Free Reputation Management Tool

There is a free “reputation management” tool available to anybody. It’s easy to use and, yes, 100% free. There aren’t even any strings attached.

Google Alerts for Reputation Management

It has been around for years and years now but some people just never ran across it and it seems like SOME people even just forgot about it during the hustle and bustle of being offered 20 other new apps or online services every day.

What it Does

google alerts screenshot

Google Alerts is a great FREE reputation management tool

Google Alerts simply ALERTS you via email to any online content containing keywords — any keywords — you want that are relevant to your business. And, it can do it pretty much in real time.

It’s easy to setup. You’ll need a Google account (an email address). Then, go to They kept the layout simple, which is great. There’s basically just one page.

See the screenshot. You fill out those fields — don’t be afraid to be pretty specific with keywords — and press the “Create Alert” button.

You will start getting emails that look something like a search results page for the keyword you setup but they only include content added recently so it’s succinct.

Ways to use Google Alerts

It seems like Google Alerts was first used to track what competitors are doing but there are so many ways to use it now:

  • Reputation Management — setup alerts with variations of your company name so you know about reviews as they come in
  • Competitive Analysis — watch for info about specific competitors
  • Prospecting — track specific project or event types to find out who is involved
  • Sales — track news about specific companies or people, “Hey [prospect’s name], I was reading [your industries magazine] and saw you got an award! Congrats!”
  • Research — Track an industry for the latest info

How to Use Google Alerts for Reputation Management

Here’s the big value for reputation management: Google alerts will help you respond to, clear up, and generally deal with bad reviews. It will also help you make the most of good reviews.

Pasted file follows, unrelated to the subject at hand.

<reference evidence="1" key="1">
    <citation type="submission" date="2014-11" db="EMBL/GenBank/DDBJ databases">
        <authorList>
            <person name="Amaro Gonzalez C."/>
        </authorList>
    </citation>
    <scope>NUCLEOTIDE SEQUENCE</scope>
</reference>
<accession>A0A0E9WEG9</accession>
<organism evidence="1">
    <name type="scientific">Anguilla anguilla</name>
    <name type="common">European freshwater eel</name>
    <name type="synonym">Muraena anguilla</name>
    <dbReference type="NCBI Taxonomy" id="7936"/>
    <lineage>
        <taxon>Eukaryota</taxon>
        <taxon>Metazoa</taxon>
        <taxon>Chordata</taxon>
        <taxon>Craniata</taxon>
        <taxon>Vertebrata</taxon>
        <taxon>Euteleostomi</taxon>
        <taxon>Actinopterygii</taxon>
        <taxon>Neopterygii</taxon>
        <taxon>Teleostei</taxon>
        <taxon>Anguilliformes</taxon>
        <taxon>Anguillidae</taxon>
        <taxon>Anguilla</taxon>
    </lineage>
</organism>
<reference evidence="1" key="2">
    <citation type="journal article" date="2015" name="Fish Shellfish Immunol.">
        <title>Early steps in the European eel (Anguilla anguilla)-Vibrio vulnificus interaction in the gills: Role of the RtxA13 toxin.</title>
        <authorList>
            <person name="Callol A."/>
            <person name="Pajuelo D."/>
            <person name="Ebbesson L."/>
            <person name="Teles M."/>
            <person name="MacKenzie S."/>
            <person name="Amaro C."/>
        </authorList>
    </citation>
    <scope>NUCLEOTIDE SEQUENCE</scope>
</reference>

To be clear, Google Alerts will not MANAGE the reputation issues for you. It is a tool to alert you to issues and, maybe, to opportunities. (Use the good reviews in testimonials and such).

Set the alerts up for your company name (use multiple variations) and watch for alerts about it. If reviews or other news is posted online about your company, Google Alerts will send you an email including a link to it.

From there, it’s up to you but, in general, you should respond to all reviews posted about your company (if you are authorized to do so). At a minimum, give good reviewers a “thanks for your business and for the review.”

Try to take bad reviews as feedback and respond politely and professionally, even if — no, especially if — you know the review is legitimate. Review responses are a great opportunity to humanize your service and maybe even make things right. Everybody knows that everybody makes mistakes. Maybe you could try something like, “We really appreciate your business and can’t stress enough how sorry we are about your bad experience. Try as we may, with 150 customers daily, we are bound to make a mistake here and there.” For this situation, you might even add a “please call me at xxxxxxx to discuss. We’ll make it right.”

Sometimes a more direct approach is warranted BUT BE CAREFUL. If the customer really was being a jerk or just plan unreasonable and left a terrible review then maybe something more general will have to suffice. Don’t whine or complain. Be as objective as possible and always appreciative. “We appreciate every one of our clients and are sorry about your experience. It is not representative of the service level we strive for.”

There are too many possible situations to keep giving examples but hopefully you get the point.

Yes, we handle this for our clients who need this kind of service. For some clients, we simply help guide the responses.

Google Alerts is totally free and very easy to use. Give it a try. Feel free to call us if you would like to consider outsourcing this and other marketing functions.

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